In the intervening fortnight Scott had had time to gather his thoughts and was not satisfied with what he had said ‘on the spur of the moment’. Typically, he had not appreciated the personal nature of Stevenson’s attack on him and he had now written down a lengthy reply. His tone was conciliatory and although ‘there has been every possible provocation to the line’ taken by the new Society, as far as Stevenson’s paper was concerned:

if purged from certain excesses and over-statements, I will at once say that a very large number of the sentiments and remarks contained in it are simply reiterations of those which I have, for not less than thirty-six years, expressed.

As early as 1841, he says, he was writing to Petit against ‘the modern system of radical restoration’. Then in 1848 came the Plea, in 1863 his paper to the Institute, and in 1873, 1874 and 1875 his three Presidential addresses contained extensive passages on restorations. The Advice, which Stevenson ‘held up to ridicule and reprobation’, was the result of ‘contributions from different members of a sub-committee, which will account for some trifling inconsistencies’. He did agree, however, that the first paragraph was wrong to say that modern work concealing ancient work could be cleared away by the employers rather than their architects and that plaster should not be stripped off to show the junction between parts of different dates. He said that these corrections should be made ‘at once’ but his did not happen until 1888 with the revised pamphlet. Scott went on to list failures due to what he called the ‘do nothing’ system. His paper then became a series of reminiscences about his own restorations. At St John’s, Leeds, with Norman Shaw carrying out the work, they saved this Jacobean church and its fittings. No doubt he wanted to remind his critics of his regard for Jacobean work, as well as his friendship with the rising star of the time. The ‘do nothing’ system resulted in the collapse of Buckingham church tower which led him onto a long description of Hillesden, ‘a church dearly loved by me’. He concluded by wishing the Society success ‘in all their reasonable endeavours’ and warned it against trying to persuade people that it is wrong to restore churches from motives of religion.

Scott’s two former assistants, Street and William White, loyally supported him but Gambier Parry declined to speak ‘on account of the lateness of the hour’. Ewan Christian said that he thought the restoration of Chester was ‘to my mind, a perfect success’. In reply Stevenson explained. ‘It was from no lack of reverence that I used Sir Gilbert Scott’s name; my quarrel is with the system’. But he still mentioned that chapel at Chester and the replacement of the east window at Oxford with a ‘Norman East End’. At the end of the debate, neither party could claim victory. Both sides believed that their approach was correct so inevitably the argument continued although the issue was diminishing as the number of church restorations was slowing down.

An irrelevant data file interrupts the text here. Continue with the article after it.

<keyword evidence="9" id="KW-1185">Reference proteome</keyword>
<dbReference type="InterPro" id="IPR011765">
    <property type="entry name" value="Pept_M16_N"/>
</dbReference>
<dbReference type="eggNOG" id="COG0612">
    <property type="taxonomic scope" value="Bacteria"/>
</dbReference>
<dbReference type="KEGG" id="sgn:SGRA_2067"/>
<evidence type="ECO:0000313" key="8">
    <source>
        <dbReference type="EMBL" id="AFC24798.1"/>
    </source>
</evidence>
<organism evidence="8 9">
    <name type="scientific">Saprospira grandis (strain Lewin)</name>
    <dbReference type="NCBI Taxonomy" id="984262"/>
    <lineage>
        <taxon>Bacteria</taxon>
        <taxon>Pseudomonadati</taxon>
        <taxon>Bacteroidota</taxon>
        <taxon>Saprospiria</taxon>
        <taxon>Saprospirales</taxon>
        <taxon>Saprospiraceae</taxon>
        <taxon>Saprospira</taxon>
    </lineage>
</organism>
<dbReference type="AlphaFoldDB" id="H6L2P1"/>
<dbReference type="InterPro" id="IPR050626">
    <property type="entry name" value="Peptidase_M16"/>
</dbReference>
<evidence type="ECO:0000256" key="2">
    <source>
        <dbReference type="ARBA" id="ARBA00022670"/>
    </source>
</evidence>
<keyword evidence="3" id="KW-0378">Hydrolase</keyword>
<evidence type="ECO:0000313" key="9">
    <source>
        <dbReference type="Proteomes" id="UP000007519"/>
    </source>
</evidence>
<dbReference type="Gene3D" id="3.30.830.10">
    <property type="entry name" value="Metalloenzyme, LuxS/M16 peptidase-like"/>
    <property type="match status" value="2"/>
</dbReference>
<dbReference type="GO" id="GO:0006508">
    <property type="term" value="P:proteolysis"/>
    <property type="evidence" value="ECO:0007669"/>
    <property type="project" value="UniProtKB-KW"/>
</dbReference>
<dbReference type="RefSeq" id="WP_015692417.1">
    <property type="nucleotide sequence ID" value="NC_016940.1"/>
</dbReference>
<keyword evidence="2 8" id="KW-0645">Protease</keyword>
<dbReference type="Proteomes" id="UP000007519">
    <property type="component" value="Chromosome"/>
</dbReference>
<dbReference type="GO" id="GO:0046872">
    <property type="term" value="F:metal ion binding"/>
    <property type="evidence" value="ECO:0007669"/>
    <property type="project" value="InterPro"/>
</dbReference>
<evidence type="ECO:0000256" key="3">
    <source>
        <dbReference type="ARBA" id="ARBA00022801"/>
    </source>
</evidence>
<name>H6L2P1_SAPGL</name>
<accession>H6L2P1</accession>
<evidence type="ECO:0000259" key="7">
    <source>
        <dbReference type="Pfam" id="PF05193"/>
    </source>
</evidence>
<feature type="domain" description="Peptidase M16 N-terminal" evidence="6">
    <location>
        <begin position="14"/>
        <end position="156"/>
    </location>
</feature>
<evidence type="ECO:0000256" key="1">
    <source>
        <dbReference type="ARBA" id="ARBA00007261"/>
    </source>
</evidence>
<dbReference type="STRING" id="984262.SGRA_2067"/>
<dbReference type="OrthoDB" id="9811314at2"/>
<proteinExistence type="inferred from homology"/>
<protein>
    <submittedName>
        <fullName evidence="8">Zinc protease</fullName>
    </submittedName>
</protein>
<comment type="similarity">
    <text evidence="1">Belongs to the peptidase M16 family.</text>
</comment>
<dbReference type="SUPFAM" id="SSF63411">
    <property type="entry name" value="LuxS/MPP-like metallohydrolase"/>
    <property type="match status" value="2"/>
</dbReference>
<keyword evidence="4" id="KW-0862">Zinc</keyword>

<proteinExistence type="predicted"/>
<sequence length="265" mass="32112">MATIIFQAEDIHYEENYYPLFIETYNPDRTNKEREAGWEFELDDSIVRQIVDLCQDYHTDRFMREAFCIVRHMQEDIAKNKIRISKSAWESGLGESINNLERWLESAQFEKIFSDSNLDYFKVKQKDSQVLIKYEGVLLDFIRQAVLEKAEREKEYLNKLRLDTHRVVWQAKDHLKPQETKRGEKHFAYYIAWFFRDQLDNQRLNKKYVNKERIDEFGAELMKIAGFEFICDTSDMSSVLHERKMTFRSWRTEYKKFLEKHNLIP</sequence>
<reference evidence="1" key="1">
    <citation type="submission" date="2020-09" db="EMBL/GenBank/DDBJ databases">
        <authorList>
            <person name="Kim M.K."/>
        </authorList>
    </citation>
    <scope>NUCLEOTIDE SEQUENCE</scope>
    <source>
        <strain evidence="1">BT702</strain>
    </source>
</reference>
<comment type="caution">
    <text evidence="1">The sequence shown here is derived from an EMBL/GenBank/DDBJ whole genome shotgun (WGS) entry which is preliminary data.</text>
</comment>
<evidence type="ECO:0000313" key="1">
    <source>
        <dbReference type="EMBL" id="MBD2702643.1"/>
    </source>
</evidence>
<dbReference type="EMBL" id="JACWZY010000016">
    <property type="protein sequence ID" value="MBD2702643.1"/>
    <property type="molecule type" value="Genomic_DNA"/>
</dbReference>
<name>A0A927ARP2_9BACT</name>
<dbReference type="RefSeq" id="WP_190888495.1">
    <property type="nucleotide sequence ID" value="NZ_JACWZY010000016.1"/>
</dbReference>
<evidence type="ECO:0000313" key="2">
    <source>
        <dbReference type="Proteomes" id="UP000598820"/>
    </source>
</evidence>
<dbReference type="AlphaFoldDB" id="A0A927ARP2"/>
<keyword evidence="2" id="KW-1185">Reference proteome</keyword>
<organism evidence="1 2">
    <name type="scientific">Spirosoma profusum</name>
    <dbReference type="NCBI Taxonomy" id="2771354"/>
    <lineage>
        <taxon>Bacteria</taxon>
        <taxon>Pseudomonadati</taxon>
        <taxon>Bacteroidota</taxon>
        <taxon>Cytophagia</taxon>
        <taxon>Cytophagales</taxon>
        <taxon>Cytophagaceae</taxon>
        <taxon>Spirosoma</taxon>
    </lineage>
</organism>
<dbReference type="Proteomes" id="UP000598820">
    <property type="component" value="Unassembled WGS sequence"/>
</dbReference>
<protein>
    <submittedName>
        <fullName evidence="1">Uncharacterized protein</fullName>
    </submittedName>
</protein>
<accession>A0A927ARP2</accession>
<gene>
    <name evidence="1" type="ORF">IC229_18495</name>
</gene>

On the day following his paper to the Institute, Scott was summoned to appear before the Select Committee of the House of Commons examining methods of rehousing the government offices in the Whitehall area. Hope was Scott’s principal interrogator and his gentle questioning perhaps reflects a desire not to inflict any more pain on the already embattled Scott.

In the same month, June 1877, Loftie published an article in Macmillan’s Magazine entitled ‘Thorough Restoration’. Scott stated that he found Loftie ‘irrepressible for no matter how often a statement of his is refuted he re-iterates it just as if no such refutation had been made’. Loftie’s article was much more of an outright attack on Scott than Stevenson’s paper and Scott promptly replied with a long article entitles ‘Thorough Anti-Restoration’ in the next Macmillan. Loftie had criticised Scott’s work at St Alban’s on both St Michael’s Church and the Abbey. Scott was so incensed with Loftie’s comments on the Abbey that he persuaded Walter Lawrence, the Rector, and Ridgway Lloyd, the authority on St Alban’s shrine, to write in support of his restoration.

Loftie also attacked Scott’s proposals for Canterbury, which he had probably seen in The Archaeological Journal of 1875. He had already criticised them in The Times and, after the failure of the Society’s Tewkesbury attack, brought Scott’s proposals to the attention of William Morris as ripe for condemnation. Morris then fired off another of his famous combative letters on 4 June to The Times but again he had chosen the wrong subject at the wrong time. Scott in Macmillan shows up Loftie’s ignorance about Canterbury but is conciliatory towards the Society. He concludes his article with the following statement:

While I heartily sympathize with the new movement for the preservation of ancient monuments in its leading aims, I must protest against its being carried to the length of leaving our ancient buildings to fall into ruin, or to retain (in all cases) the effects of mutilation, disfigurement, and decay. And, as quite a secondary objection, I would venture respectfully to suggest that the legitimate aims of the movement are hardly likely to be furthered by overstatement or misrepresentation.

But there was still no peace for Scott. Sidney Colvin joined the attack with ‘Restoration and Anti-Restoration’ in the October number of the recently launched The Nineteenth Century. Since Colvin’s criticism of the Albert Memorial in The Pall Mall Gazette in 1872, he had been appointed the Slade Professor of Fine Art and Director of the Fitzwilliam Museum at Cambridge. Scott seems to have regarded Loftie as a light-weight but Colvin was a more formidable opponent and on 19 November 1877 he wrote a considered reaction to Colvin’s criticism, entitled ‘Anti Restoration’ in his Recollections notebook. Surely Colvin could understand the difference between a building which had been restored ‘with the most anxious and studious care – and one ignorantly dealt with without investigation without anxiety without knowledge’, and he widens his counter-attack to include Grimthorpe who ‘puts himself out of the pale by boasting that he is “no Antiquarian”, & by condemning persons who are so’. He concluded with a reproduction of Freeman’s pamphlet, The Preservation and Restoration of Ancient Monuments, published in 1852. He had heard it all before and he knew he was right.